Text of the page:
How did foreign powers contribute to the outcome of the 1MDB scandal?
Despite the declaration of Datuk Seri Najib’s innocence, on the 29th of January 2016, Swiss prosecutors requested assistance from Malaysian authorities, as they believed around US$4 billion had been stolen from Malaysian state-owned companies. According to the statement issued by the Swiss attorney general's office, "a small portion" of the cash had been transferred into Swiss accounts held by former Malaysian officials as well as current and former officials from the United Arab Emirates. Datuk Seri Najib’s government, however, refused to cooperate with the investigations in Switzerland. On the 1st of February, Singapore's Commercial Affairs Department (CAD) and the Monetary Authority of Singapore (MAS) issued a joint statement, stating that a "large number" of bank accounts in relation to a probe into 1MDB have been seized. The central bank governor of Malaysia -Dr. Zeti Aktar Aziz- also stated that Bank Negara has initiated administrative punitive action against 1MDB after they failed to provide documents on its finances abroad. Despite this, Datuk Seri Najib and his government continued to remain complacent. 1MDB continued to deny the growing number of allegations concerning the misappropriation of funds; despite the insurmountable amount of evidence other nations involved had against 1MDB, the chairman of the Public Accounts Committee (PAC) -Hasan Ariffin- issued a statement in April, claiming that there was no evidence which indicated any wrongdoings or abuse of power by Datuk Seri Najib.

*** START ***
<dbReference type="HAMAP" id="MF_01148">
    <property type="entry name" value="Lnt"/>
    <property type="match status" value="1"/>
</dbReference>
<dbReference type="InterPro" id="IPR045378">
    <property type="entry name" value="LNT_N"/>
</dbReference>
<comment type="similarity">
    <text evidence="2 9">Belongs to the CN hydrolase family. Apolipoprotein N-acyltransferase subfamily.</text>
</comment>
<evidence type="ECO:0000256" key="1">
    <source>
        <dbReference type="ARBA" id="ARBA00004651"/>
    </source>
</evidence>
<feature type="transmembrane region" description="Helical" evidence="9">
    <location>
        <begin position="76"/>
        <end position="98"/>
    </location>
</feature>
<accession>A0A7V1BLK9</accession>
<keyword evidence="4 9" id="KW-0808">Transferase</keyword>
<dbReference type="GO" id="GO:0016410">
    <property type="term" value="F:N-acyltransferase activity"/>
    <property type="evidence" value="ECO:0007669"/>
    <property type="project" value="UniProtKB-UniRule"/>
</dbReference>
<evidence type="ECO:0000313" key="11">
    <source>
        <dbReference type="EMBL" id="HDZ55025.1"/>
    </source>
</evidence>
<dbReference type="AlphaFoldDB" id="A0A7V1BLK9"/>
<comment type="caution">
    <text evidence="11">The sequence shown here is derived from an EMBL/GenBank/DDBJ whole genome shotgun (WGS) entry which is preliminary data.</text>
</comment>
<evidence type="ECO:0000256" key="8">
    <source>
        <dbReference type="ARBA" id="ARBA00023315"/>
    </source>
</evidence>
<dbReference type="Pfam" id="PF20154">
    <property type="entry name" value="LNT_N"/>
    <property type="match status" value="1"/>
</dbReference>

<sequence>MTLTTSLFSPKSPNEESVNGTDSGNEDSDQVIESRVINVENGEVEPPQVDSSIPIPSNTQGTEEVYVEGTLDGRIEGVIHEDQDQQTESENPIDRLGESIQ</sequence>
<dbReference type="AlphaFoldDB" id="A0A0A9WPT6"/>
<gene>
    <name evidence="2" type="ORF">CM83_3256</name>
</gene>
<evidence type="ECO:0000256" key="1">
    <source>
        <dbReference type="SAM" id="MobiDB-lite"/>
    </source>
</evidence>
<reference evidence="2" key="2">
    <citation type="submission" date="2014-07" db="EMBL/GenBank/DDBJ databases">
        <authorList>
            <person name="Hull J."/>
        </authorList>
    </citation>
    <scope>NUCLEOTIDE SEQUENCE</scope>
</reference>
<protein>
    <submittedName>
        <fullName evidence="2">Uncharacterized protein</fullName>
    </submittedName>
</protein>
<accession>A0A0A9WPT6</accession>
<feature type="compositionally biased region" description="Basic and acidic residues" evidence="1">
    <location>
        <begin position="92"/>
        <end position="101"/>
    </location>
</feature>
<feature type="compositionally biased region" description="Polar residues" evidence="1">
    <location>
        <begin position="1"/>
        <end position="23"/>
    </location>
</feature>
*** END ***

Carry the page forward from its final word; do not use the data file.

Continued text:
In April 2016, Swiss authorities expanded its investigation into 1MDB to two former officials who were in charge of the Abu Dhabi sovereign funds. Singapore's Attorney-General's Chambers also received a request for legal assistance from Switzerland with regard to 1MDB. In May 2016, MAS announced that it had ordered the closure of Switzerland's BSI Bank in Singapore -one of the banks involved with the 1MDB scandal- over "serious breaches of anti-money laundering requirements, poor management oversight of the bank’s operations, and gross misconduct by some of the bank’s staff". This was a very significant move, as it indicated both the belief other nations had towards the allegations surrounding 1MDB and the determination of those nations to put an end to possibly one of the largest heists of the century. This was further emphasised when MAS ordered the Singapore branch of Falcon Bank to cease operations for serious failures in anti-money laundering controls and improper conduct by senior management. MAS also imposed fines on DBS and UBS banks for breaches of its anti-money laundering requirements. It was no coincidence that this had come after "supervisory examinations by MAS into 1MDB-related fund flows" that took place through the three banks from March 2013 to May 2015. A similar level of determination to quell the 1MDB scandal was also present within the US; US authorities had plans to file criminal charges against Jho Low, the US Justice Department also produced files that claim that nearly US$30 million of funds had been stolen from 1MDB, and was used to buy jewelry for the wife of Datuk Seri Najib. Malaysia was facing growing pressure from foreign powers to launch another investigation into both 1MDB and Datuk Seri Najib, nothing significant, however, occurred until 2018.